iPhone 12 Display Tech Will Be Thinner, Cheaper (and Better for Battery Life)


Apple may be planning on implementing a new type of touch-integrated display in some of its iPhones this year, according to a pair of supply chain reports. While likely motivated at least partly by supply chain diversity, the new display panels could also have some real, tangible benefits for consumers.

The Reports

LG Display is said to be looking into upgrading its production facilities to produce a new type of touch-integrated display panels for Apple, Korea-based The Elec reported on Friday.

Sources confirmed that the panels will likely be an Apple-exclusive, and added that new iPhones could also adopt LTPO backplane technology.

A touch-integrated display allows touchscreen circuitry to be installed directly on an OLED panel without the need to add a second layer. It’s worth noting that a past report from ETNews also echoed the potential adoption of a touch-integrated display.

LTPO, or low-temperature polycrystalline oxide, is a backplane technology that uses up to 15 percent less power than the current solution in Apple’s iPhones today. Notably, LTPO backplanes are already used in Apple Watch Series 4 and Series 5 models.

But while the touch-integrated display panels are said to be on-time for Apple’s 2020 iPhones, it isn’t clear if LG will be able to produce iPhone-specific LTPO backplanes in time for the fall lineup.

It’s also worth noting that Samsung was previously rumored to be Apple’s sole supplier of specific OLED display panels for the 2020 iPhones. By tapping LG, Apple is obviously looking to lessen its reliance on Samsung as its only display provider.

What This Means for You

As mentioned earlier, the new display tech could bring some real benefits to the iPhone 12 lineup.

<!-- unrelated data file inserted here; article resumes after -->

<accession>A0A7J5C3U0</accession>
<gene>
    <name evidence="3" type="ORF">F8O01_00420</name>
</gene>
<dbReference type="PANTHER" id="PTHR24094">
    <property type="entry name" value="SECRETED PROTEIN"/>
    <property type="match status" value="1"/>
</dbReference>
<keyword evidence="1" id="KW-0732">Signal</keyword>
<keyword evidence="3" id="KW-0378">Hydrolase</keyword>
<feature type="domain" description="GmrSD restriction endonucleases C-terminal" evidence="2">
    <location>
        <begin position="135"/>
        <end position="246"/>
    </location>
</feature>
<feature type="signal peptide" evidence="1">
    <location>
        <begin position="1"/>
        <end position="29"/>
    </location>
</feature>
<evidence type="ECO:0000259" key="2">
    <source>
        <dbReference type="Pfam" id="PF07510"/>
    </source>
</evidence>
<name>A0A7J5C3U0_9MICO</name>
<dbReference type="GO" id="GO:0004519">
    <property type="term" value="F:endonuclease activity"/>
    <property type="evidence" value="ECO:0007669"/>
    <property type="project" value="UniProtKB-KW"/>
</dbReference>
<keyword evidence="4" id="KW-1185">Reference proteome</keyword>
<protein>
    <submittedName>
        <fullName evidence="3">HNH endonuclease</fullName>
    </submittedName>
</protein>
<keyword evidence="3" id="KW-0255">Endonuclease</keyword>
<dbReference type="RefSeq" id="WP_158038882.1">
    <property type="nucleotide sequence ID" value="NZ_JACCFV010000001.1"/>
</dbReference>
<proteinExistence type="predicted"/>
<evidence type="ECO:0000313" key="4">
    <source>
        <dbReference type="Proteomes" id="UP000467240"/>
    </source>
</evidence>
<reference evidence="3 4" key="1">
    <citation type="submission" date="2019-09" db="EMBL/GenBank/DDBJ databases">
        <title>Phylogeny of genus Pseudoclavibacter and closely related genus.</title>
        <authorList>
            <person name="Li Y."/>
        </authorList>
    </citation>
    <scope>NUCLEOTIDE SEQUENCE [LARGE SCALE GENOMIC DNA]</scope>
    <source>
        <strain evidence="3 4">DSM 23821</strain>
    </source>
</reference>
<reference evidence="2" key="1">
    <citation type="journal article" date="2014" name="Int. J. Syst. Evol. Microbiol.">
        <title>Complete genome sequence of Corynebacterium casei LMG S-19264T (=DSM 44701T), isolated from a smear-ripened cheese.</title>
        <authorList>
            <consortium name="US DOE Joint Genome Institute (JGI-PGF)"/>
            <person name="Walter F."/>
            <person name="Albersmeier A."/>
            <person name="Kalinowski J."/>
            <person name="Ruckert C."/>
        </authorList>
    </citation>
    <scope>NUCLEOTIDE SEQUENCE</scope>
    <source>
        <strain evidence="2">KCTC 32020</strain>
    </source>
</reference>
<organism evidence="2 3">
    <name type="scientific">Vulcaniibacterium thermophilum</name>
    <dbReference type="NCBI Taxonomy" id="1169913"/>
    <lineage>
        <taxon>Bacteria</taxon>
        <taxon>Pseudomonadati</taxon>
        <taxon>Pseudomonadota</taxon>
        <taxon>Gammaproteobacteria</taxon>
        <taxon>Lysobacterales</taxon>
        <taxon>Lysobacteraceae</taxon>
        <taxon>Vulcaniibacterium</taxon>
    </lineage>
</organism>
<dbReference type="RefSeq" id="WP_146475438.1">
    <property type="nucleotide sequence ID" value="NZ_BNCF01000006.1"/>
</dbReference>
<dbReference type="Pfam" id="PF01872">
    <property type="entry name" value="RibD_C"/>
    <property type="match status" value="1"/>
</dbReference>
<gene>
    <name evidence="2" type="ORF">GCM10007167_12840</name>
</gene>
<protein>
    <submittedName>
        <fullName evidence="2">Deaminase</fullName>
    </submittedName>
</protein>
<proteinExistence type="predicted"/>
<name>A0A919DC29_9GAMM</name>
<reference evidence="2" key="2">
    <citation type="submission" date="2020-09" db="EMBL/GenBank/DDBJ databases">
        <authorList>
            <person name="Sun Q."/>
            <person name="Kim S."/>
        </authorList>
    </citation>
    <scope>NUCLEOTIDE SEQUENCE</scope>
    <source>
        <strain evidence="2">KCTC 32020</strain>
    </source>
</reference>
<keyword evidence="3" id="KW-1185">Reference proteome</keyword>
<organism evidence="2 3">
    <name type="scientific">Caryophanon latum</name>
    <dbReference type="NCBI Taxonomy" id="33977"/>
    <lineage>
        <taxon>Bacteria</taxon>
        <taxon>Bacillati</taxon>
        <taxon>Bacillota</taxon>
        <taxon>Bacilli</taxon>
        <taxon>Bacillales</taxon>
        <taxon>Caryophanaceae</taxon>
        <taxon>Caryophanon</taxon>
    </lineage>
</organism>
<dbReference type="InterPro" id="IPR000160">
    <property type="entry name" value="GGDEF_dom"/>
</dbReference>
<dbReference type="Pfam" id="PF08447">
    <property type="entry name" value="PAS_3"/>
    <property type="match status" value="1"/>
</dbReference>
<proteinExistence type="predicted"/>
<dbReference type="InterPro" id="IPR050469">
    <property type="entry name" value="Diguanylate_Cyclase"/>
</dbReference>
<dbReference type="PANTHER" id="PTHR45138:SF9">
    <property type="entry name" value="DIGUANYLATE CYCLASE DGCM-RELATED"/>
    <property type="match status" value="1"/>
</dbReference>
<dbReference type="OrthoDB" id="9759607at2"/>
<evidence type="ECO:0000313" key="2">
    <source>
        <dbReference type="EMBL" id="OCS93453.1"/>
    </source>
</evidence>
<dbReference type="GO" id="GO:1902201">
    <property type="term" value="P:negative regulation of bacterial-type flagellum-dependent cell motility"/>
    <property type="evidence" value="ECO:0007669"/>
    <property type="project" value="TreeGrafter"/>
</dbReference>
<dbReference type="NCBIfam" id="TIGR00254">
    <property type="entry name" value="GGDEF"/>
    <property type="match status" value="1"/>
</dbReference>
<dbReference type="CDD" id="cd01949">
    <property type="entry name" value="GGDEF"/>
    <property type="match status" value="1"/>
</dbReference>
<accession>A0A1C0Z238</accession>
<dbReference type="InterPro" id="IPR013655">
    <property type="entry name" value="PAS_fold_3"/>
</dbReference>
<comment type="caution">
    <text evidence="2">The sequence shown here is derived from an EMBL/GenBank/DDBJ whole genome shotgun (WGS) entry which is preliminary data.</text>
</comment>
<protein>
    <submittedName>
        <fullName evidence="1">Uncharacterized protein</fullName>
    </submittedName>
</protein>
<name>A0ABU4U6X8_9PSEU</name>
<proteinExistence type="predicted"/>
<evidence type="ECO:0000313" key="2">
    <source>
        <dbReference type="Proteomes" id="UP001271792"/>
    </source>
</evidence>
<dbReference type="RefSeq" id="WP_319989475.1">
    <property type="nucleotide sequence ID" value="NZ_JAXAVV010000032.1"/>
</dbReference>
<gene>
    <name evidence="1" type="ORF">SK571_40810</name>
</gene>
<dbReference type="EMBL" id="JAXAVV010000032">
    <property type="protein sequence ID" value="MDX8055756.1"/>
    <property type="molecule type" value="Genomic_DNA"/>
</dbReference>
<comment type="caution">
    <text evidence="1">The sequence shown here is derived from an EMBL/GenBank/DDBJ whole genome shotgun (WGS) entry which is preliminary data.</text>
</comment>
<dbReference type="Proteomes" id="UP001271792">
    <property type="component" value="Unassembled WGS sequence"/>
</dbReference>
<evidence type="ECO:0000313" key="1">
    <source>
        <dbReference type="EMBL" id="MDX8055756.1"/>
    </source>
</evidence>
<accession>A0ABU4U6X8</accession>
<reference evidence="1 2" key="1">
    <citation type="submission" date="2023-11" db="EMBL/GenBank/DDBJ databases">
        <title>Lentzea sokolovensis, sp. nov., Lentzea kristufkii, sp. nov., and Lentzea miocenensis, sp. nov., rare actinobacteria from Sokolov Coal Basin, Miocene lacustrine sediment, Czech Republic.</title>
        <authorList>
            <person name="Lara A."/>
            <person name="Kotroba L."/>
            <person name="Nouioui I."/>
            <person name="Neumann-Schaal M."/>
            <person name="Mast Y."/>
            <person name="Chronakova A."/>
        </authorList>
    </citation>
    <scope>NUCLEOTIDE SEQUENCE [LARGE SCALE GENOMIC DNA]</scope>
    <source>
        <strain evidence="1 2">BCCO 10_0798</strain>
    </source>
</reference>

Since touch-integrated displays wouldn’t need a separate layer, it could mean less production cost and an overall thinner display.

That could allow Apple to keep some of its battery gains this year while returning to a slightly slimmer and lighter iPhone footprint. The lower production costs could also allow Apple to reduce the price on its iPhones, or incorporate other new features without raising it.

The use of LTPO backplanes, while not confirmed for 2020, could also result in more power-efficient displays.

It isn’t clear, at this point, which models will adopt the new display tech, however — especially since Apple is largely expected to debut four new iPhones with OLED displays in the fall of this year.

ETNews previously reported that a lower-cost model, presumably one of the 6.1-inch iPhone 12 devices, will retain a standard display. With that in mind, it could suggest that Apple’s rumored 5.4-inch OLED display could also keep past technology. That would leave the rumored “Pro” 6.1-inch and 6.7-inch devices.

In addition to new displays, this year’s iPhones are largely expected to feature 5G compatibility, 3D time-of-flight cameras, and a new A14 chipset.



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